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Redskins-Cardinals: Quarter-by-quarter breakdown, game’s key play
The Redskins had just about every statistical advantage possible in the opening quarter, most notably possessing the ball for nearly 13 of the period’s 15 minutes. But Arizona still led 7-0 at the end of the quarter because it did what the home team could not, taking advantage of its lone scoring opportunity. Though the Redskins’ defense largely held the Cardinals in check, Kevin Kolb didn’t waste his chance when the second Rex Grossman interception of the day put Arizona at the Redskins’ 37. Two passes and 38 seconds later, the visitors were in the end zone. The pick that set up that score wasn’t Grossman’s fault — the ball glanced off Anthony Armstrong’s hands — but the first interception was. A methodical opening drive was squandered when the Washington QB sidearmed a ball toward Santana Moss on third-and-goal from the 6 and saw it picked by Adrian Wilson.
After being burned on a couple of interceptions early, Kyle Shanahan’s play-calling shifted toward the running game from late in the first quarter into the second. The Redskins pounded away with Tim Hightower, letting Grossman pick and choose with shorter passes when they did put it up. Hightower’s workmanlike approach — nothing fancy there — ultimately paid off. He had 83 rushing yards by halftime and it was his work, with an assist from Roy Helu, that positioned Grossman to find Fred Davis on a 1-yard scoring pass for the Redskins’ first touchdown of the afternoon. Up 10-7 at the time, the Redskins exuded confidence, particularly on defense. During one timeout, several defenders danced along to the Beyonce song blaring over the PA system. Not all was well, though, the Redskins squandered a long Brandon Banks punt return with a messy offensive series before Graham Gano had a 30-yard field goal attempt blocked.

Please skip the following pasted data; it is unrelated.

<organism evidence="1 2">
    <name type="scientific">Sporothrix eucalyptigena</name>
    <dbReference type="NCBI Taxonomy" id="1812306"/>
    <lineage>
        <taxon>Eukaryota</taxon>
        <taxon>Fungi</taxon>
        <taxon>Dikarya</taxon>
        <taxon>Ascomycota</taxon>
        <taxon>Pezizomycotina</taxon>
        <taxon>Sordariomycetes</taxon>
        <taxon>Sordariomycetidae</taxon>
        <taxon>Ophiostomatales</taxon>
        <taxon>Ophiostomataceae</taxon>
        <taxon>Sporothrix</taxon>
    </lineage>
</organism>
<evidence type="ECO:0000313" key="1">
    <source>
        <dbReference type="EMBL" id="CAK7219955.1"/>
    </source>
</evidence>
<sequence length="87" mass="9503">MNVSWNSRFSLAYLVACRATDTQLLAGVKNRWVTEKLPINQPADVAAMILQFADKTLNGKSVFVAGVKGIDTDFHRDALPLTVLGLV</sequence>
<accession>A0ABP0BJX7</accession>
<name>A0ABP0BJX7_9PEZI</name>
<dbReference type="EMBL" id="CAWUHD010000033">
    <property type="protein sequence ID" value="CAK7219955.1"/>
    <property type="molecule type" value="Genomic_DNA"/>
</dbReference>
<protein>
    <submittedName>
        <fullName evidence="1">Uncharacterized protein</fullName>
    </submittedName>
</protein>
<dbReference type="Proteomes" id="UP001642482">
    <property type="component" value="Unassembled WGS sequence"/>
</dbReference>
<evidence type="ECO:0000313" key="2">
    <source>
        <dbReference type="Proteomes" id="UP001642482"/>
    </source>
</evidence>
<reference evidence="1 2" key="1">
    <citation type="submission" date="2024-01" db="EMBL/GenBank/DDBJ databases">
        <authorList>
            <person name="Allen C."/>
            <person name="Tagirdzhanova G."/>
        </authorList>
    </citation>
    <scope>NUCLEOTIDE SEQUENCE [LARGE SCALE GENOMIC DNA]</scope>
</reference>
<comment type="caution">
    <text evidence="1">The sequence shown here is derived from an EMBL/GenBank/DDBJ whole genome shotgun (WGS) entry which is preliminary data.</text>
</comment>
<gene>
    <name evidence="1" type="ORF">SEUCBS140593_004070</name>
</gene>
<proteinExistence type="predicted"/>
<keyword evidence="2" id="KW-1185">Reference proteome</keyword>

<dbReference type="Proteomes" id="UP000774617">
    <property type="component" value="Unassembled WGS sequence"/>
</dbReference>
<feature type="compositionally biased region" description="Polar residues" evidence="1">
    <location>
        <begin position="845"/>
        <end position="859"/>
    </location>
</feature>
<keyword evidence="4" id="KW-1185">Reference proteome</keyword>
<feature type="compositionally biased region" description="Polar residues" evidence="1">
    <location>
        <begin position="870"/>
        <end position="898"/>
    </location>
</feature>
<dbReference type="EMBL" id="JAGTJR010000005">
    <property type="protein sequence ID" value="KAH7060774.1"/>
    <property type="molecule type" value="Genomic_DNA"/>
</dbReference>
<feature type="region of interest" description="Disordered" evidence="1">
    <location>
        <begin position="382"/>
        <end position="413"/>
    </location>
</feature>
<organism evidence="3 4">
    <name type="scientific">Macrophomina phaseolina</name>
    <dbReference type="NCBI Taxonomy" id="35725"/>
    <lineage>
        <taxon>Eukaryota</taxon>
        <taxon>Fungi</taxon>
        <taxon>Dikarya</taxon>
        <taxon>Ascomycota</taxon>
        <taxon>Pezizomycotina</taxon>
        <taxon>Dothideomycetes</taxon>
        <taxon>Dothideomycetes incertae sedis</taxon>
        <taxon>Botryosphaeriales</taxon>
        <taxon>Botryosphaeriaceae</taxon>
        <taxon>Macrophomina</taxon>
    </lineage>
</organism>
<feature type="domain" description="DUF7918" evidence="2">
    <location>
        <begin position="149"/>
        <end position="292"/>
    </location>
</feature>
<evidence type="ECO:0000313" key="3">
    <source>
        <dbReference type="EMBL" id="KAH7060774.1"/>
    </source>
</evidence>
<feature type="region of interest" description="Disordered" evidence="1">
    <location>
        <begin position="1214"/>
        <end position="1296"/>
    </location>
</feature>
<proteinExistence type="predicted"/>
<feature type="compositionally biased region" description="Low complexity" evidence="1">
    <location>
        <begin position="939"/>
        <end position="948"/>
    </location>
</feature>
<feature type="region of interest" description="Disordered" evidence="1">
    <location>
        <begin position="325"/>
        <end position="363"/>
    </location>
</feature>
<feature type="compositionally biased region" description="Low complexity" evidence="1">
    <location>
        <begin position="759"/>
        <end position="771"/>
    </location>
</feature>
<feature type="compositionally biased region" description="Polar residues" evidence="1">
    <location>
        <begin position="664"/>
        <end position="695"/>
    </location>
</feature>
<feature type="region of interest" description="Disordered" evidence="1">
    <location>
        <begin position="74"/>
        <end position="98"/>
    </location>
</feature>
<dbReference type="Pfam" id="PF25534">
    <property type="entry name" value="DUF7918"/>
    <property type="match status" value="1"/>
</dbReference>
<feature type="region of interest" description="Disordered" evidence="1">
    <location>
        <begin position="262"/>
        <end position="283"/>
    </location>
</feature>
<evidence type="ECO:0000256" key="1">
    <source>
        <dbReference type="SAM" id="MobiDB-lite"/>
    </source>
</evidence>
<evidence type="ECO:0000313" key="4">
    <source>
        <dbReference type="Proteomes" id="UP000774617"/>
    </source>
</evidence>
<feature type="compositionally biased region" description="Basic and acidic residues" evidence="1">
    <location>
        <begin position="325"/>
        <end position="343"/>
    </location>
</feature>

The Redskins’ tenuous grasp on a lead that should have bigger slipped after halftime. While Washington’s defense had its way with Arizona early on, harassing Kolb and limiting Beanie Wells to six yards on three carries in the first half, the Cardinals finally broke out in the third quarter. Wells had 84 yards on 10 carries in the third, exploiting gashes in the Redskins’ front that weren’t there in the opening half. The threat of the run allowed Kolb more time to work, and he finally got star receiver Larry Fitzgerald more involved . Kolb completed 7-of-11 passes in the quarter, connecting with Fitzgerald four times. Most importantly, Arizona found a way to get the ball in the end zone, with Wells scoring from 2 yards out to give the Cardinals a 14-10 lead. Meanwhile, the Redskins’ offense stalled, failing to sustain a drive as the running game escaped them — Hightower carried the ball three times for six yards in the quarter.
Entering the fourth down 14-10 and later trailing 21-13 in the period, the Redskins did plenty of work to ultimately win this game, and they needed big plays from their offense, defense and special teams to do so. Perhaps most significant was the way Washington responded after being smacked in the mouth via a 73-yard Kolb-to-Fitzgerald touchdown that gave Arizona an eight-point lead moments after a Gano field goal had cut the deficit to one. After two incompletions, Grossman led a 13-play drive that ended in a touchdown pass on fourth-and-3 A missed two-point conversion didn’t affect the defense, which earned a three-and-out before Grossman led another drive that culminated in Gano’s go-ahead field goal. But the Redskins still had work to do with 1:45 on the clock, and their defense came up with a huge forced fumble and recovery to seal it.
With the Redskins trailing by eight and facing a fourth-and-3 at the Arizona 18 with 5:23 to play, Mike Shanahan didn’t think twice before sending the offense out to go for it. Grossman dropped back, saw Santana Moss breaking free of rookie corner Patrick Peterson in the end zone and fired the ball that way. Moss didn’t have a defender near him when the ball arrived, as safety Adrian Wilson came over too late. The ensuing two-point conversion failed, but momentum was back on the Redskins’ side after that huge conversion.
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About the Author
Marc Lancaster has covered Major League Baseball for the Tampa Tribune and the Cincinnati Post and served as an editor at FanHouse.com and SportsIllustrated.com. A University of Georgia graduate, he began his career as a sportswriter at the Athens (Ga.) Banner-Herald. He can be reached at email@example.com.
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